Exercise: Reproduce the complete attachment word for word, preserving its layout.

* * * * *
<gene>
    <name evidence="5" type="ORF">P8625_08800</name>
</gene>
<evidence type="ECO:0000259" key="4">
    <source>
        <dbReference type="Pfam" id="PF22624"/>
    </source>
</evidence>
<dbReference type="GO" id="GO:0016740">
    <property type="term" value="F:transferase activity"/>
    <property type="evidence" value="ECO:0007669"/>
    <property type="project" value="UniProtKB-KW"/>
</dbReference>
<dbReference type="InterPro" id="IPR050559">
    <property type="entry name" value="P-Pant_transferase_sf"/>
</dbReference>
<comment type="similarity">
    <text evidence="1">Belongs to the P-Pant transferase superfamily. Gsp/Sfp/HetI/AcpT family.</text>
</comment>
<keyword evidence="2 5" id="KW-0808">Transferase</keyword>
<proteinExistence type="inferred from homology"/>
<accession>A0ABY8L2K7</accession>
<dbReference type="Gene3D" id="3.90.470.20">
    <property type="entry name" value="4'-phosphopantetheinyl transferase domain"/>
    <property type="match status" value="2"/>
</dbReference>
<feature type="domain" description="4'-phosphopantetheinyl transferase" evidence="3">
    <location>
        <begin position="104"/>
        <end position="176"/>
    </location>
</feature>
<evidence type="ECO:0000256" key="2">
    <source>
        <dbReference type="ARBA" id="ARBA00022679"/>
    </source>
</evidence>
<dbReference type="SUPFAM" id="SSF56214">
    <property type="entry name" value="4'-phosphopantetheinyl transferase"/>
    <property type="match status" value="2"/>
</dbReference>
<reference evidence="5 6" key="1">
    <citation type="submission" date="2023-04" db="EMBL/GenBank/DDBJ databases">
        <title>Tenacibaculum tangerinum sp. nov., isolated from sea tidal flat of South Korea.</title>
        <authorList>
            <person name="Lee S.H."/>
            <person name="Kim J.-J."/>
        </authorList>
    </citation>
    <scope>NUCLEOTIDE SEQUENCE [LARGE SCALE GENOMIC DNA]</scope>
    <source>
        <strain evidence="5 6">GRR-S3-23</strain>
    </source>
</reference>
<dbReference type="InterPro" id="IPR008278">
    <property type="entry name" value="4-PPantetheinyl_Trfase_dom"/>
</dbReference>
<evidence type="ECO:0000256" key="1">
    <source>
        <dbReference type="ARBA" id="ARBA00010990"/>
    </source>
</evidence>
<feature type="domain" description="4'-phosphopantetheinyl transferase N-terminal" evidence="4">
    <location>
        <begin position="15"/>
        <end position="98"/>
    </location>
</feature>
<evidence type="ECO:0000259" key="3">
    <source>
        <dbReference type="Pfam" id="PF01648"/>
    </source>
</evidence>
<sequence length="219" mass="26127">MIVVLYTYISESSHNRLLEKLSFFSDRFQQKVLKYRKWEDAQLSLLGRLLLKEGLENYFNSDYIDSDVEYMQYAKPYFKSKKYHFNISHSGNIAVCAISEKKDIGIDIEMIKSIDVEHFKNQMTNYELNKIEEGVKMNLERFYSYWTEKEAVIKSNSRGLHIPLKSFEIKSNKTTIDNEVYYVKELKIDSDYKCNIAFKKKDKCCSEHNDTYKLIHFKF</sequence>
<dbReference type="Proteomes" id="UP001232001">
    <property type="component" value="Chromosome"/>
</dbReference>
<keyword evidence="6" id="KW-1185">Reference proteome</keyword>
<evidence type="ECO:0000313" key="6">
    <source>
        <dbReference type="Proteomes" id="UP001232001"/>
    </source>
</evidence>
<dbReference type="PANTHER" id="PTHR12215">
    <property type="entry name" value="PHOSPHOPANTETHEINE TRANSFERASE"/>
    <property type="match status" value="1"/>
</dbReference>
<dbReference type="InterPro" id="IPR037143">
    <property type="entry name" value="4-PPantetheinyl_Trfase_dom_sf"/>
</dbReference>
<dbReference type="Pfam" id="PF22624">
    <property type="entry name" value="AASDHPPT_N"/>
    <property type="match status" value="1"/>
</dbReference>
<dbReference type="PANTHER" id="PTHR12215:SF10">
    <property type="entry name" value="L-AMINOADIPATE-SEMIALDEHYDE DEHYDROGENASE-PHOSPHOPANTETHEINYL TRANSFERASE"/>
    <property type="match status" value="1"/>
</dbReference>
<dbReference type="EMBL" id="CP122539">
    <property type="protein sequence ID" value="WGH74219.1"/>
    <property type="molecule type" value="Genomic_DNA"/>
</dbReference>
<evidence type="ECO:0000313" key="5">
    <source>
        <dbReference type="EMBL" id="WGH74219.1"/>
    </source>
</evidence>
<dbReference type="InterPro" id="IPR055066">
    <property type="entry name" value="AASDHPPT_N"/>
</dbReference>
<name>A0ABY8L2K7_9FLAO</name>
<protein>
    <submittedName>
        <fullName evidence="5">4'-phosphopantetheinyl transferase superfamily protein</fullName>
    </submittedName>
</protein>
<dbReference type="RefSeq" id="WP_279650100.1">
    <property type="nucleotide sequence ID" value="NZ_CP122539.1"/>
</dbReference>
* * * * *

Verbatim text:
<gene>
    <name evidence="5" type="ORF">P8625_08800</name>
</gene>
<evidence type="ECO:0000259" key="4">
    <source>
        <dbReference type="Pfam" id="PF22624"/>
    </source>
</evidence>
<dbReference type="GO" id="GO:0016740">
    <property type="term" value="F:transferase activity"/>
    <property type="evidence" value="ECO:0007669"/>
    <property type="project" value="UniProtKB-KW"/>
</dbReference>
<dbReference type="InterPro" id="IPR050559">
    <property type="entry name" value="P-Pant_transferase_sf"/>
</dbReference>
<comment type="similarity">
    <text evidence="1">Belongs to the P-Pant transferase superfamily. Gsp/Sfp/HetI/AcpT family.</text>
</comment>
<keyword evidence="2 5" id="KW-0808">Transferase</keyword>
<proteinExistence type="inferred from homology"/>
<accession>A0ABY8L2K7</accession>
<dbReference type="Gene3D" id="3.90.470.20">
    <property type="entry name" value="4'-phosphopantetheinyl transferase domain"/>
    <property type="match status" value="2"/>
</dbReference>
<feature type="domain" description="4'-phosphopantetheinyl transferase" evidence="3">
    <location>
        <begin position="104"/>
        <end position="176"/>
    </location>
</feature>
<evidence type="ECO:0000256" key="2">
    <source>
        <dbReference type="ARBA" id="ARBA00022679"/>
    </source>
</evidence>
<dbReference type="SUPFAM" id="SSF56214">
    <property type="entry name" value="4'-phosphopantetheinyl transferase"/>
    <property type="match status" value="2"/>
</dbReference>
<reference evidence="5 6" key="1">
    <citation type="submission" date="2023-04" db="EMBL/GenBank/DDBJ databases">
        <title>Tenacibaculum tangerinum sp. nov., isolated from sea tidal flat of South Korea.</title>
        <authorList>
            <person name="Lee S.H."/>
            <person name="Kim J.-J."/>
        </authorList>
    </citation>
    <scope>NUCLEOTIDE SEQUENCE [LARGE SCALE GENOMIC DNA]</scope>
    <source>
        <strain evidence="5 6">GRR-S3-23</strain>
    </source>
</reference>
<dbReference type="InterPro" id="IPR008278">
    <property type="entry name" value="4-PPantetheinyl_Trfase_dom"/>
</dbReference>
<evidence type="ECO:0000256" key="1">
    <source>
        <dbReference type="ARBA" id="ARBA00010990"/>
    </source>
</evidence>
<feature type="domain" description="4'-phosphopantetheinyl transferase N-terminal" evidence="4">
    <location>
        <begin position="15"/>
        <end position="98"/>
    </location>
</feature>
<evidence type="ECO:0000259" key="3">
    <source>
        <dbReference type="Pfam" id="PF01648"/>
    </source>
</evidence>
<sequence length="219" mass="26127">MIVVLYTYISESSHNRLLEKLSFFSDRFQQKVLKYRKWEDAQLSLLGRLLLKEGLENYFNSDYIDSDVEYMQYAKPYFKSKKYHFNISHSGNIAVCAISEKKDIGIDIEMIKSIDVEHFKNQMTNYELNKIEEGVKMNLERFYSYWTEKEAVIKSNSRGLHIPLKSFEIKSNKTTIDNEVYYVKELKIDSDYKCNIAFKKKDKCCSEHNDTYKLIHFKF</sequence>
<dbReference type="Proteomes" id="UP001232001">
    <property type="component" value="Chromosome"/>
</dbReference>
<keyword evidence="6" id="KW-1185">Reference proteome</keyword>
<evidence type="ECO:0000313" key="6">
    <source>
        <dbReference type="Proteomes" id="UP001232001"/>
    </source>
</evidence>
<dbReference type="PANTHER" id="PTHR12215">
    <property type="entry name" value="PHOSPHOPANTETHEINE TRANSFERASE"/>
    <property type="match status" value="1"/>
</dbReference>
<dbReference type="InterPro" id="IPR037143">
    <property type="entry name" value="4-PPantetheinyl_Trfase_dom_sf"/>
</dbReference>
<dbReference type="Pfam" id="PF22624">
    <property type="entry name" value="AASDHPPT_N"/>
    <property type="match status" value="1"/>
</dbReference>
<dbReference type="PANTHER" id="PTHR12215:SF10">
    <property type="entry name" value="L-AMINOADIPATE-SEMIALDEHYDE DEHYDROGENASE-PHOSPHOPANTETHEINYL TRANSFERASE"/>
    <property type="match status" value="1"/>
</dbReference>
<dbReference type="EMBL" id="CP122539">
    <property type="protein sequence ID" value="WGH74219.1"/>
    <property type="molecule type" value="Genomic_DNA"/>
</dbReference>
<evidence type="ECO:0000313" key="5">
    <source>
        <dbReference type="EMBL" id="WGH74219.1"/>
    </source>
</evidence>
<dbReference type="InterPro" id="IPR055066">
    <property type="entry name" value="AASDHPPT_N"/>
</dbReference>
<name>A0ABY8L2K7_9FLAO</name>
<protein>
    <submittedName>
        <fullName evidence="5">4'-phosphopantetheinyl transferase superfamily protein</fullName>
    </submittedName>
</protein>
<dbReference type="RefSeq" id="WP_279650100.1">
    <property type="nucleotide sequence ID" value="NZ_CP122539.1"/>
</dbReference>